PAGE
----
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How To Make Your Home Smell Like A Place You Miss


Ahh… Remember places? You used to go to those things all the time. And yet, as our current reality dictates, you won't be able to return to most of them for a while. But fear not! When it comes to the places you miss the most, a little ingenuity might be the thing to tide you over. According to neuroscientists, the best way to connect with an experience or place in your past is with smell. And places sure have smells. They’re not often the most beautiful, or even particularly pleasant, but every spot along your regular daily route has its own specific scent. Right about now you might be missing the strange scent landscapes you’ve grown to love—I sure am, and so are the members of Into The Gloss: The Group on Facebook. So, in lieu of a traditional candle story, here’s how to turn all the rooms in your house into your favorite spots via a little olfactive magic. Sometimes that involves candles, but sometimes it doesn’t! You can get creative in your kitchen, with your personal fragrance, with stuff you just have around the house. This week, try staying home and exploring…

Your Local Coffee Shop

There are people sipping lattes and people who only came there to read, a bell that jingles every time the swinging door brings in a fresh gust of wind, and the faintest smell of cinnamon wafting from the pastry display. But at its core, a coffee shop is easy to set up at home—it just requires a bit of prep and a good amount of snacks.

The look: Probably a sweater and jeans—I don’t know, what do you usually wear to a coffee shop?

The setting: The dining room, study, or whatever room where you’ve got a sturdy chair and a desk-height table.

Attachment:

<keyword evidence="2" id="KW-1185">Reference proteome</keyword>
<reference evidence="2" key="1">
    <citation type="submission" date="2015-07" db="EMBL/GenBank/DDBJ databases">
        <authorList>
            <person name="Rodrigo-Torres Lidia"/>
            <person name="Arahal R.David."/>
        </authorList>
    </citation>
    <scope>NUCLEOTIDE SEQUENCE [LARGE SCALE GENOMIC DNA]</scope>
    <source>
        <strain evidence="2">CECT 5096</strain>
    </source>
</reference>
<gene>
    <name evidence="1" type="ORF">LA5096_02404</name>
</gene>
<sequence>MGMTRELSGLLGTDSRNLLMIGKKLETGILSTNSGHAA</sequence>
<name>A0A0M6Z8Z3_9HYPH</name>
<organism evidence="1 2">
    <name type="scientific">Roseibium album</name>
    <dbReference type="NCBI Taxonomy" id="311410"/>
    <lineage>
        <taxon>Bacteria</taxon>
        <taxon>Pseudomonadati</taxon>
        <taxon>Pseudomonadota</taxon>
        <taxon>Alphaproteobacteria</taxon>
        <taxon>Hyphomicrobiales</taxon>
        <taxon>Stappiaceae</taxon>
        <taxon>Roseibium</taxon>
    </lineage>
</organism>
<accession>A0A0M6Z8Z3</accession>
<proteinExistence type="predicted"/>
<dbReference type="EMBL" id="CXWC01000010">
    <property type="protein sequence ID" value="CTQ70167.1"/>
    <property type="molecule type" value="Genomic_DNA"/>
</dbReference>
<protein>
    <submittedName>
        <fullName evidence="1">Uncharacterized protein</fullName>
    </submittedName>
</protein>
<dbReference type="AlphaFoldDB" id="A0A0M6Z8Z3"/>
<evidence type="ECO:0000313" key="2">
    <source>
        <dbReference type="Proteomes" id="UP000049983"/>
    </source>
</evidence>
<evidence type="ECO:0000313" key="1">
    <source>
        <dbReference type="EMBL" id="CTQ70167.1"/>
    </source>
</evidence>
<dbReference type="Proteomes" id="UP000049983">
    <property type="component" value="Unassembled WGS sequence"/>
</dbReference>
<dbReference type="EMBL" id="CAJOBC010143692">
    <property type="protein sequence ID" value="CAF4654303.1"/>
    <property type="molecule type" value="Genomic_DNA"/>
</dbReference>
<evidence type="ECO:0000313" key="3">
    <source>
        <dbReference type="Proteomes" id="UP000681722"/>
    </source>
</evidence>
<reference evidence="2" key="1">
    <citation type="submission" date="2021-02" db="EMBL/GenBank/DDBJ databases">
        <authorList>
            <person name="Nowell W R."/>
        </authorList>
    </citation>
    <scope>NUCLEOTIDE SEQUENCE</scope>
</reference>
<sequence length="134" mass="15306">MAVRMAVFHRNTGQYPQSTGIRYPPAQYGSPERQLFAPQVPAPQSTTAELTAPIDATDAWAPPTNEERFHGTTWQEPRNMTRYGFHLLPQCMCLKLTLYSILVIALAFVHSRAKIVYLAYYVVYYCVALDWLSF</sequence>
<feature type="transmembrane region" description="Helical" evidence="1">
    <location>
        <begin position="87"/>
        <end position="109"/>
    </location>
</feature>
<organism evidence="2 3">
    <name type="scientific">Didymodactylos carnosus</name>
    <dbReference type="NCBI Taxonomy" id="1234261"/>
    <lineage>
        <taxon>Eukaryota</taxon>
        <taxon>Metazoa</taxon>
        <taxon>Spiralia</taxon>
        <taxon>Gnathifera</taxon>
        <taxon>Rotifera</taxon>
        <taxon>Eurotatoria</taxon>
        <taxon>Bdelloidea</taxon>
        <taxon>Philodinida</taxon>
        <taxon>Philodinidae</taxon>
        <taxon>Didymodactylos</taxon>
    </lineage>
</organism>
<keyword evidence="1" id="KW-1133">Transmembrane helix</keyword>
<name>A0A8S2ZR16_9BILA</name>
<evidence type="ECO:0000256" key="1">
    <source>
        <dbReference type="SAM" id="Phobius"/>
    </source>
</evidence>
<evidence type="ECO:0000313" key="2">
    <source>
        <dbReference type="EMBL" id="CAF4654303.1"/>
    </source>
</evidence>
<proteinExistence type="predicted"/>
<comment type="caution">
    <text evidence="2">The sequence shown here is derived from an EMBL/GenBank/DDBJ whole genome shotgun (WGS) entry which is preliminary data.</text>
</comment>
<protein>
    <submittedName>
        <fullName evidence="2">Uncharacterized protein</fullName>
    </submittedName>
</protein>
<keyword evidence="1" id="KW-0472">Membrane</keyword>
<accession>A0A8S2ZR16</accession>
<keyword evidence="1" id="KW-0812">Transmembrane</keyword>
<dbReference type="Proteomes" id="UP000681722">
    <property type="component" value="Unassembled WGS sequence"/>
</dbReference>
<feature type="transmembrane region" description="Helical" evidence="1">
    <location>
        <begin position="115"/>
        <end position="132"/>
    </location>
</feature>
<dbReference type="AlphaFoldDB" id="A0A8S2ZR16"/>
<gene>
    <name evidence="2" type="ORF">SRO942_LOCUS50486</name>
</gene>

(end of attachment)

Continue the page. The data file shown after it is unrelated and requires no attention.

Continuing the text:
The scent: Start by brewing a fresh pot of coffee—close up it’ll smell good, but to approximate that intoxicating, fill-the-room coffee smell, you’ll want something stronger. Boulangerie’s Espresso candle smells exactly what it sounds like and is under $20. Next, throw together this cinnamon bun recipe, and pop those puppies into the oven. You’ll thank me later. Or, if you’re not the baking type, double down on the coziness with a gourmand (but not sickly sweet) cup o’ wax like Homesick’s Library candle or Diptyque’s Vanille. Either way, you’ll add a dash of nutty spices, and that soft, vanilla-y pastry smell. Open the window in another room enough to hear the rhythmic whoosh-ing of fresh air without compromising your olfactory masterpiece. Is it counterintuitive to open a window while you’re burning candles? Maybe. But is it necessary? Absolutely.

A Juice Shop

Owning a juicer doesn’t quite approximate the distinct pleasure of visiting your local juice shop. There’s fresh pressed juice and wheatgrass, sure, but there’s also the metallic smell of refrigeration, sweaty post-workout people, and maybe a little leftover dirt on the veggies.

The look: Workout leggings and a sweatshirt and no shoes. A tee and Nike shorts. Furry slides and a loose, flowy dress.

The setting: The kitchen! It can only be the kitchen. If you have a blender, put it on the counter. If you have frozen fruit, put it in the blender. (And if you’ve gotten that far you may as well make a smoothie—here are some suggestions.)

The scent: Juice places are always freezing. I don’t make the rules! Blast your AC for a few minutes to get the feel of being surrounded by rows and rows of chilled juices. Then, cocktail your own vegetal aroma. Carrière Frères’s herby ginger candle is fresh and spicy, and this beauty from Linnea’s Lights x The Sill smells like fresh-picked greens. On the budget end, you’ve got Basil and Cucumber from Paddywax, DW Home’s Carrot Seed, or Illume’s Wheatgrass and Lemon. Or, go the diffuser route: Vitruvi’s Sweet Orange blend stands in for that giant, pinball-esque orange juicer in the corner and, depending on the vibe and regular clientele of your juice place du jour, consider adding in a few drops of patchouli. We’re going for accuracy here folks!

The Library

This one’s for you, college students who are finishing out the semesters at home. Less romantic than a home library, big university libraries mix the smell of musty books with overworked students who haven’t moved in days, minty gum, some energy juice (coffee? Red Bull?), and half of a snuck-in sandwich that is definitely wrapped in parchment paper.

The look: Something that says “I just threw this on,” but also, “Just got a tip that my lit class crush is studying on the third floor and there’s an open seat at his table.” Deodorant and some natural-ish makeup, hair up or off your face, jeans, and a comfy-casual top will do.